Auditorium Theatre

In its current incarnation, Tommy is an abomination, a gross perversion of everything it once stood for, and one of the most galling attempts to rewrite history in recent memory.

It seems we’ve spent the last few years trying to deny that anything radical happened during the tumultuous 60s. Once-dangerous counterculture figures are sucked into the mainstream. Woodstock becomes a vehicle to sell cases of Pepsi-Cola emblazoned with Snoopy’s fluffy feathered friend of the same name. Malcolm X is transformed by Hollywood into a safe, peace-loving rebel palatable to any Republican schmo from the ‘burbs. Bob Dylan sings “Masters of War” at West Point, and the cadets give him a standing ovation. William Burroughs shills for Nike; Allen Ginsberg sells khakis; Mick Jagger pimps for Budweiser. But nowhere has this attempt to twist history been more appalling than in the empty pyrotechnic display of theatrical conservatism and historical revisionism now on view at the Auditorium Theatre.

For pure listening pleasure, I’d take the Kinks’ rock opera Preservation or the Who’s own Quadrophenia over the original 1969 recording of Tommy any day. But it was a pure, unadulterated statement of rock ‘n’ roll rebellion seething with the same anger that energized the band’s anthemic “My Generation” as well as later efforts like the bombastic “Won’t Get Fooled Again” and “Had Enough.” Pete Townshend’s story of a deaf, dumb, and blind young boy who becomes the messianic, pinball-playing leader of a cult fiercely indicted the idolization of religious figures and rock stars as well as the cruel society from which they emerge. To see Roger Daltrey bellow its supremely pissed-off lyrics while Townshend bloodied his hands, attacking his guitar with his patented windmill stroke at Woodstock or in later by-the-books concert tours, was to witness the youthful anger that rock ‘n’ roll does best.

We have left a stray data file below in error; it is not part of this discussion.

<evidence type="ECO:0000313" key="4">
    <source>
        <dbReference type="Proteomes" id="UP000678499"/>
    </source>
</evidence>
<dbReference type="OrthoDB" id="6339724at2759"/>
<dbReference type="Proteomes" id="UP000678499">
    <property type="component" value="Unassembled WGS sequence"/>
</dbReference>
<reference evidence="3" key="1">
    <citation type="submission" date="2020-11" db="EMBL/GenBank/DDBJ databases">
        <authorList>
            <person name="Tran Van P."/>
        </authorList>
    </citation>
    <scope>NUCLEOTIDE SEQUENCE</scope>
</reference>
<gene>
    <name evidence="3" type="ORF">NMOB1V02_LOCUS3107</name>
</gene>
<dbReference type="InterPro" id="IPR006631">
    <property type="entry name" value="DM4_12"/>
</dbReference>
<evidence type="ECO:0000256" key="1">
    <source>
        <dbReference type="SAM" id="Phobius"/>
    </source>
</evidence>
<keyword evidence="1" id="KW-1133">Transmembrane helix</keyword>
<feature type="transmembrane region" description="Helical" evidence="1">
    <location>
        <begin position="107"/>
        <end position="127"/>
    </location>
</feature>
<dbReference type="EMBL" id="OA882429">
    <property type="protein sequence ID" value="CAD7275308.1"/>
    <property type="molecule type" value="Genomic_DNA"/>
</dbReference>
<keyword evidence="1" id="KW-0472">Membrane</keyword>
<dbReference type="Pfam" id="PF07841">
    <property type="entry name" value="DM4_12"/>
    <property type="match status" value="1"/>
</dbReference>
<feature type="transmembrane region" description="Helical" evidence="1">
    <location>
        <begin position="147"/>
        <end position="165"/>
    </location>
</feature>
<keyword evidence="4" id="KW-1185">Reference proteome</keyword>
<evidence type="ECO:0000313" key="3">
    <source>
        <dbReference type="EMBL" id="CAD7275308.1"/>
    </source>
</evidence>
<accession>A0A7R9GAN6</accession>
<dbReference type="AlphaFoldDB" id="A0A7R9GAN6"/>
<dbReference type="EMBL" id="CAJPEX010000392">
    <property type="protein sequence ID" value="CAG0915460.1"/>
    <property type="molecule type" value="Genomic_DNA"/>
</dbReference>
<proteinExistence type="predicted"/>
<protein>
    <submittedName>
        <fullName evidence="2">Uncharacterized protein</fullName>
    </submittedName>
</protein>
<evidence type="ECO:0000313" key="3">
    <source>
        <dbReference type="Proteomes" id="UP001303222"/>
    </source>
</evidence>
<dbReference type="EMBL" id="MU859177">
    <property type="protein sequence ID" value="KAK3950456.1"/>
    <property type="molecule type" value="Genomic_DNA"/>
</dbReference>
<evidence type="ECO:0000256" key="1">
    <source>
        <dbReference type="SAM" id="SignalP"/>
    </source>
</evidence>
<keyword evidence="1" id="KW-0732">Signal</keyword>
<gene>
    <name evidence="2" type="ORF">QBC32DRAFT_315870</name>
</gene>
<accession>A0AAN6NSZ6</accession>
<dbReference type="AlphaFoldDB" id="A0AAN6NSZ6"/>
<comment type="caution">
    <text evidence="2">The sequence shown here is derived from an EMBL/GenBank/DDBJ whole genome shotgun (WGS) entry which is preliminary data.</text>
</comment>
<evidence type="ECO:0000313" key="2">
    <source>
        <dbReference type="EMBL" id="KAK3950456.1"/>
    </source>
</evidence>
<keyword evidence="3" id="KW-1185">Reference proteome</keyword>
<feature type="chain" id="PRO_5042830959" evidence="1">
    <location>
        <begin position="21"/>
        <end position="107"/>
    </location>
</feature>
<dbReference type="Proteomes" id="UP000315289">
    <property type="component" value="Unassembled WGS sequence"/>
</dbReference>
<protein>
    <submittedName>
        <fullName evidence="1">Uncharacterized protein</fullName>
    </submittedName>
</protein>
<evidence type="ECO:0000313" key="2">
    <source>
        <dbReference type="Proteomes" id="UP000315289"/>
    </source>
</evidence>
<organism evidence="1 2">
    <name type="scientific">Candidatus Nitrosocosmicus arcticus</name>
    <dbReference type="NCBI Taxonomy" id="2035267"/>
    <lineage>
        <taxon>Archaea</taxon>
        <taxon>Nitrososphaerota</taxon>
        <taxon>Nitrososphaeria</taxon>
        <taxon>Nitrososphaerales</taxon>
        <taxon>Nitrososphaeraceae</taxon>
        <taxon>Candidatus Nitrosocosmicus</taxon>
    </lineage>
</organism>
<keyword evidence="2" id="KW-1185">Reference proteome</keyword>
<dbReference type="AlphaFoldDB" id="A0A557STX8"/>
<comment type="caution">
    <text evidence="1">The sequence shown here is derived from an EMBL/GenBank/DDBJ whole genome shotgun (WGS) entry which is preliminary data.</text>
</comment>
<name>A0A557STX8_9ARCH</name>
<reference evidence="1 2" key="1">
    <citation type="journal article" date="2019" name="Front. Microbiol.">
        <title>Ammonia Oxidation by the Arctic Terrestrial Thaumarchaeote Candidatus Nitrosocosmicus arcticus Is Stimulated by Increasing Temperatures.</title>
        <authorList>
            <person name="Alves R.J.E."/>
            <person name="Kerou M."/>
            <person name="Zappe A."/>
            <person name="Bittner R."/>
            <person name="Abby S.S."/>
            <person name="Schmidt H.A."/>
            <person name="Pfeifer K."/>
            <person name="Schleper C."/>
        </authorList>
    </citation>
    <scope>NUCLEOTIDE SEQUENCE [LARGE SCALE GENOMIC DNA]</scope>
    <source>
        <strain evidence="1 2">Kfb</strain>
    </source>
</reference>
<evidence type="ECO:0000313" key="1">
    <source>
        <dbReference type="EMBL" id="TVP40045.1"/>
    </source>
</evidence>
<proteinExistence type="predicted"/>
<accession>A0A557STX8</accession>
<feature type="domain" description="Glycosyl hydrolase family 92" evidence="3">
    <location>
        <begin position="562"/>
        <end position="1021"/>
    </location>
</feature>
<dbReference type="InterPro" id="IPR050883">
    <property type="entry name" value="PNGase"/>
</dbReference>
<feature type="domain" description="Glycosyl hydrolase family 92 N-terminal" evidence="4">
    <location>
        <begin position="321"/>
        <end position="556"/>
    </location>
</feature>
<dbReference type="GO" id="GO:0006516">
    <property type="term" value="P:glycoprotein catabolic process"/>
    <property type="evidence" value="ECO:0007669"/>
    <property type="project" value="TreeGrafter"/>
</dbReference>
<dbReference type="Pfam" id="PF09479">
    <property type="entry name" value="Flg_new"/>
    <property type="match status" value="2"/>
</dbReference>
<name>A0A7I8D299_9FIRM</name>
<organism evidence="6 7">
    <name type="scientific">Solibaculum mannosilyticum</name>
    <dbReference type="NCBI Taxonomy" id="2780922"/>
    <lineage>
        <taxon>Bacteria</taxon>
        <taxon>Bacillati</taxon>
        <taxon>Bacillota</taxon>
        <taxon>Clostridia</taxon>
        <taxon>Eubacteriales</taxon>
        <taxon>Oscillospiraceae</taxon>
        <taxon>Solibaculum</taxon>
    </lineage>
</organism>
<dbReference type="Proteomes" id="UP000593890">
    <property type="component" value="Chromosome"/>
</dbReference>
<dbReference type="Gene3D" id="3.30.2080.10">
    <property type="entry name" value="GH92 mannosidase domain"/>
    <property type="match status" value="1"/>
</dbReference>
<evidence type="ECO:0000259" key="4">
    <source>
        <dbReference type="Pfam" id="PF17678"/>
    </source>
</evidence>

Since the release of 1982’s pallid but listenable It’s Hard and the subsequent breakup of the Who, Townshend has tried to recast himself from reluctant antihero into wise old crank, variously pretending to be F. Scott Fitzgerald or Stephen Sondheim. An unsuccessful stint as a book editor and the release of an embarrassing collection of pseudo-intellectual fiction turned his sights back to musical theater and “concept albums.” In 1989 the Who returned as a glorified lounge act, with orchestral backing that gave the Tommy tunes and other hits a cheesy oldies-but-goodies feel. And in 1993 a new Tommy heavy on the special effects opened on Broadway, wowing (or duping) critics and nabbing five Tony awards.

The current Tommy is a ghoulish inversion of everything the ’69 album represented–despite its history, The Who’s Tommy is probably one of the least daring Broadway shows I’ve seen, a triumph of the gross commercialism it once seemed to rail against. With the proud sponsorship of Oldsmobile, this production turns every bit of antiestablishment philosophy on its head.

By resetting the story of Tommy Walker’s abused childhood and his rise to fame to after World War II instead of World War I, as in the original, and thus plowing into the 60s, Townshend clearly intends to explode the ideals the hippie generation embodied. Gone are the psychedelic, druggie undertones of “Amazing Journey” and “Acid Queen,” which is turned into a peculiar “say no to smack” dance sequence. Gone are the antireligious elements. Townshend and collaborator/desecrator Des McAnuff have carefully excised the line “Don’t want no religion” from “We’re Not Going to Take It.” Where the recently cured Tommy once decried false messiahs with the line “No one had the guts to leave the temple” in “I’m Free,” a kinder, gentler Tommy now sings, “This place is sacred as a temple,” evoking the sanctity of home and the family unit. In the original, cult figure Tommy threw adoring groupie Sally Simpson off the stage; now he saves her from a throng of evil security guards and takes her home to meet mom and dad. “Freedom lies here in normality,” he sings.